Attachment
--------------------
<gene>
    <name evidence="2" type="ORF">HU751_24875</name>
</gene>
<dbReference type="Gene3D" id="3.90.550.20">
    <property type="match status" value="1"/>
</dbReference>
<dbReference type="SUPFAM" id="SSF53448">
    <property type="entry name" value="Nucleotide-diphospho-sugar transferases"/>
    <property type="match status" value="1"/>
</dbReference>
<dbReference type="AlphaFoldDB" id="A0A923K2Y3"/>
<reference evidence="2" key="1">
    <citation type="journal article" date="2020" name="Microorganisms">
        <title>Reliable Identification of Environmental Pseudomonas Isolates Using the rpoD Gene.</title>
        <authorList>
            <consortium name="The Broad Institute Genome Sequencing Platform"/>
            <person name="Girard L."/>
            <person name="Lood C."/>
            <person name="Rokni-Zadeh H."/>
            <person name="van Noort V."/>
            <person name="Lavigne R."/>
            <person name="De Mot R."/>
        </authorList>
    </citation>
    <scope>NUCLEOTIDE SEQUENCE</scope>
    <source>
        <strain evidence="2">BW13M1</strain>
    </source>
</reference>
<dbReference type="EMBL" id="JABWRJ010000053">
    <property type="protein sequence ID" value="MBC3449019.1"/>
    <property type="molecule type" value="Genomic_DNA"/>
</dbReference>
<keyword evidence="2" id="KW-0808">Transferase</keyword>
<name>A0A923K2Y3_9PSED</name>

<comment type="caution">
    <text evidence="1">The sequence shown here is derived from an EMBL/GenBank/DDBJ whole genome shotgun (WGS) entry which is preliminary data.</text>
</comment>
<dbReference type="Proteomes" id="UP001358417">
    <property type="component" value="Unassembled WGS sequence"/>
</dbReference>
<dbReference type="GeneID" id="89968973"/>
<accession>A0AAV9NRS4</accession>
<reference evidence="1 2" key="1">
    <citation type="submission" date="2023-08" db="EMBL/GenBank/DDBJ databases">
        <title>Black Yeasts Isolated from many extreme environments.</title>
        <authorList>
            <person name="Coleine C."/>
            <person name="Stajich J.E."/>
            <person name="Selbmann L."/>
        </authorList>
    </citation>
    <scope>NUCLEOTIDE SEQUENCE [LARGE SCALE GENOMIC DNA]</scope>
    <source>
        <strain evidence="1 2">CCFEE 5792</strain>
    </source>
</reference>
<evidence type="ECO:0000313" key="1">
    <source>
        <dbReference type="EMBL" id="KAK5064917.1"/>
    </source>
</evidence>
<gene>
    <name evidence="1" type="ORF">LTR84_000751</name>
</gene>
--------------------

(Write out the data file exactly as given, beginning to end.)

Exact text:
<gene>
    <name evidence="2" type="ORF">HU751_24875</name>
</gene>
<dbReference type="Gene3D" id="3.90.550.20">
    <property type="match status" value="1"/>
</dbReference>
<dbReference type="SUPFAM" id="SSF53448">
    <property type="entry name" value="Nucleotide-diphospho-sugar transferases"/>
    <property type="match status" value="1"/>
</dbReference>
<dbReference type="AlphaFoldDB" id="A0A923K2Y3"/>
<reference evidence="2" key="1">
    <citation type="journal article" date="2020" name="Microorganisms">
        <title>Reliable Identification of Environmental Pseudomonas Isolates Using the rpoD Gene.</title>
        <authorList>
            <consortium name="The Broad Institute Genome Sequencing Platform"/>
            <person name="Girard L."/>
            <person name="Lood C."/>
            <person name="Rokni-Zadeh H."/>
            <person name="van Noort V."/>
            <person name="Lavigne R."/>
            <person name="De Mot R."/>
        </authorList>
    </citation>
    <scope>NUCLEOTIDE SEQUENCE</scope>
    <source>
        <strain evidence="2">BW13M1</strain>
    </source>
</reference>
<dbReference type="EMBL" id="JABWRJ010000053">
    <property type="protein sequence ID" value="MBC3449019.1"/>
    <property type="molecule type" value="Genomic_DNA"/>
</dbReference>
<keyword evidence="2" id="KW-0808">Transferase</keyword>
<name>A0A923K2Y3_9PSED</name>

<comment type="caution">
    <text evidence="1">The sequence shown here is derived from an EMBL/GenBank/DDBJ whole genome shotgun (WGS) entry which is preliminary data.</text>
</comment>
<dbReference type="Proteomes" id="UP001358417">
    <property type="component" value="Unassembled WGS sequence"/>
</dbReference>
<dbReference type="GeneID" id="89968973"/>
<accession>A0AAV9NRS4</accession>
<reference evidence="1 2" key="1">
    <citation type="submission" date="2023-08" db="EMBL/GenBank/DDBJ databases">
        <title>Black Yeasts Isolated from many extreme environments.</title>
        <authorList>
            <person name="Coleine C."/>
            <person name="Stajich J.E."/>
            <person name="Selbmann L."/>
        </authorList>
    </citation>
    <scope>NUCLEOTIDE SEQUENCE [LARGE SCALE GENOMIC DNA]</scope>
    <source>
        <strain evidence="1 2">CCFEE 5792</strain>
    </source>
</reference>
<evidence type="ECO:0000313" key="1">
    <source>
        <dbReference type="EMBL" id="KAK5064917.1"/>
    </source>
</evidence>
<gene>
    <name evidence="1" type="ORF">LTR84_000751</name>
</gene>